Learning to Dance
An Online Performance
I am not a dancer.
But for the next 40 minutes I will be looking at dance. Literally looking in order to study certain movements and poses. This is my strategy to learn to dance.
What you are about to listen to are five choreographic notes trying to think through five main movements that are central for my learning: flying, rotating the hip, stumbling, falling, and posing.
As an adolescent my main dance movement in dance clubs was based on jumping. Small jumps with one hand up doing small rotations. Not too stretched out but in a more lazy way, with the head following the hand. (she does the movement)
I might still be stuck in this way of dancing. So I will move on.
I started thinking about this process of learning dances and became more aware of my own ways of dancing when I saw these images of ballerinas taken inside a ballet school. Their seemingly strong and muscular bodies stretching out and expanding struck me. I was also curious about the different positions in which the photographer had decided to frame them, such as this woman doing a handstand.
Or this one flying.
Each takes a strong virtuoso pose. I looked at my body (she looks at herself), looked back at those photographs, and realized that I actually had a quasi-scientific gaze upon those trained dancers' bodies. I was not simply looking at a dancer's photographs, I was looking at a body with the purpose of dissecting its different parts – the shape of the muscles, the articulations and so on – to try to understand how much one should work the muscles and expand the body in order to be able to achieve those virtuoso poses, to understand the way it has built itself and trained in order to lift and do the handstand.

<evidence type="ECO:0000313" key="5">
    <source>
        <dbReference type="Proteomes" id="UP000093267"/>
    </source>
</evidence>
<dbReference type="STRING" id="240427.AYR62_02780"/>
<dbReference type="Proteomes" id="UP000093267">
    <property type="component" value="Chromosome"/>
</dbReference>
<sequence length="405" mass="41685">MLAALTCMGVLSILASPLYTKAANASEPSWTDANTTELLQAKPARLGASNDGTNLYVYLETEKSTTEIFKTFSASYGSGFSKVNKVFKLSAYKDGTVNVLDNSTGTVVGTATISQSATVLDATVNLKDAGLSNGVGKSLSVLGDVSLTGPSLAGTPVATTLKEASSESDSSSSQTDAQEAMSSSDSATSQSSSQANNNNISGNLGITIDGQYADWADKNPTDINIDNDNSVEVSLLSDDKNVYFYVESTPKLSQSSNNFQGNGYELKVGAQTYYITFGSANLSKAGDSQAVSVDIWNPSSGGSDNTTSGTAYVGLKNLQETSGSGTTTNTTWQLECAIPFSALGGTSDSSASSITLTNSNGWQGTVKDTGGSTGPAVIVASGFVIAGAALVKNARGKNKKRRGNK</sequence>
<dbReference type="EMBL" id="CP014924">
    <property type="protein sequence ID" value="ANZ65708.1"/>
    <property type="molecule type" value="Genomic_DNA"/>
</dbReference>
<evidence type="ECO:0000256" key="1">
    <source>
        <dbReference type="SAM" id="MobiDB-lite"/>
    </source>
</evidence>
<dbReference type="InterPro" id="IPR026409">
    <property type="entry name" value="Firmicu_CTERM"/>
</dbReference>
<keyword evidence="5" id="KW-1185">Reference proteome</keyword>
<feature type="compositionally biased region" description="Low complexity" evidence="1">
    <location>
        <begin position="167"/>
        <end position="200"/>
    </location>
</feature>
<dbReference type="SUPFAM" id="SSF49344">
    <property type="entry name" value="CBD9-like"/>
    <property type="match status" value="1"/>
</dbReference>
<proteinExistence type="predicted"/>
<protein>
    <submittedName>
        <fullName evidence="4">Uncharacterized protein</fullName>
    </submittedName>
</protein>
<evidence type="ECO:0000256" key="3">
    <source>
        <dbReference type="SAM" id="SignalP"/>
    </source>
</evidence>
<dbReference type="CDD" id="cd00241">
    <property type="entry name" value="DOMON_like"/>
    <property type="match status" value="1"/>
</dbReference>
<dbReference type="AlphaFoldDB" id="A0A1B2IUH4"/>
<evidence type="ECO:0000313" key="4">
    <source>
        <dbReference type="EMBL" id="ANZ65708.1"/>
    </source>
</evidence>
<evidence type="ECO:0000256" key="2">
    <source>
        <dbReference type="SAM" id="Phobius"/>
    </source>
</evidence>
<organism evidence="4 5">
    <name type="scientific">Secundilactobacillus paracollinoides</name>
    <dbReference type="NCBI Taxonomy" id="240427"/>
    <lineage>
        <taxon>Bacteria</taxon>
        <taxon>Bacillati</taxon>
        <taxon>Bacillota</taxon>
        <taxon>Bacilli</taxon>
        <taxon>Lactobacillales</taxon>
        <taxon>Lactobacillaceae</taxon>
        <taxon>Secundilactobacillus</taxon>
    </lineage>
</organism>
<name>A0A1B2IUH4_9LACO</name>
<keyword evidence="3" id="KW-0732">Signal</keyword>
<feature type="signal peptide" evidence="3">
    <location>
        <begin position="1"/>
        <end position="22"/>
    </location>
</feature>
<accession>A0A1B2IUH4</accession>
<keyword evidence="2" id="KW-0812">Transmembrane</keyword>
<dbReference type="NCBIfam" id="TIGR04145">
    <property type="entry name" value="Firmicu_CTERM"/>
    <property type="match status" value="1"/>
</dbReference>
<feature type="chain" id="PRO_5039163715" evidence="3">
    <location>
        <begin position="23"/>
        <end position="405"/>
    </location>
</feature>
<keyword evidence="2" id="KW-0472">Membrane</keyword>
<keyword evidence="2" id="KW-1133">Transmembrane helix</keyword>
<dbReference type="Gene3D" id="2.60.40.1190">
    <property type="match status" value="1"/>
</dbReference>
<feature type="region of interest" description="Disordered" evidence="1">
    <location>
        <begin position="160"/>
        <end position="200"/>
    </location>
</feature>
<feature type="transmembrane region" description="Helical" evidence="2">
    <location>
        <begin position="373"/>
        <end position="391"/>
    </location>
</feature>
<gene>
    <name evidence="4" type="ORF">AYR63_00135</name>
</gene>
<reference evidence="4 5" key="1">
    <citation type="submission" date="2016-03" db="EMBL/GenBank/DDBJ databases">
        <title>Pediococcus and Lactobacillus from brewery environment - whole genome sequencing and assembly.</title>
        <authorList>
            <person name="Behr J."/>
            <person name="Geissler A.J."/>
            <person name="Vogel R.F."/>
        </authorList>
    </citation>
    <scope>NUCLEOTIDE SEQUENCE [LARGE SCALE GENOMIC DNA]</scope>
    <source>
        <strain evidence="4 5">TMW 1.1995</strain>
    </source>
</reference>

Or in order to fly.
In both cases they are defying gravity. I found myself looking at those photographs of dancers with admiration. And, of course, with admiration comes a certain objectification. I looked back at my body and realized how untrained it was.
'The most beautiful industry in our country' is the title of an article that talks about a dance school.
If you pass next to an industrial building, don't think this is a new metal or car factory! No! It is a big hangar but nothing of what you expect. It is a place where bodies get trained to dance in a certain manner and join the national troupe.
Bodies in masses that have learnt to ballet so as to become ballerinas – or not.
The previous images I have shown you so far accompanied an article that talks about an industrial building where the new fit bodies of women were being produced. The magazine where I found the photographs dates from 1958 and was printed in Cairo. At that time, publishing was already nationalized and the articles that circulated were clearly promoting a certain state project. The dance school was obviously part of it, as were the bodies dancing ballet. The new body had to learn ballet.
These modern bodies of dancers would become representatives of their country and its specific borders. A specific gesture or dance movement became representative of a country mapped by human hands. Colonial hands.
I looked at myself again, then looked back at the images and wondered if my body would be able to do that kind of jump even if it was un-trained.
And to answer my question I found this explanation:
How to fly? In order to fly successfully one needs to ground the feet, lean the knees and find their verticality through a strong straight spine. Consider the spine as the centre of the body, push towards the floor, and jump while stretching upwards, as if two opposite forces are pulling in both directions upwards and downwards, bringing the foot into the thigh and the second leg wide open.
The body of the ballerina is now flying. It learned to fly. After certain conditioning it did the jump in the air and flew.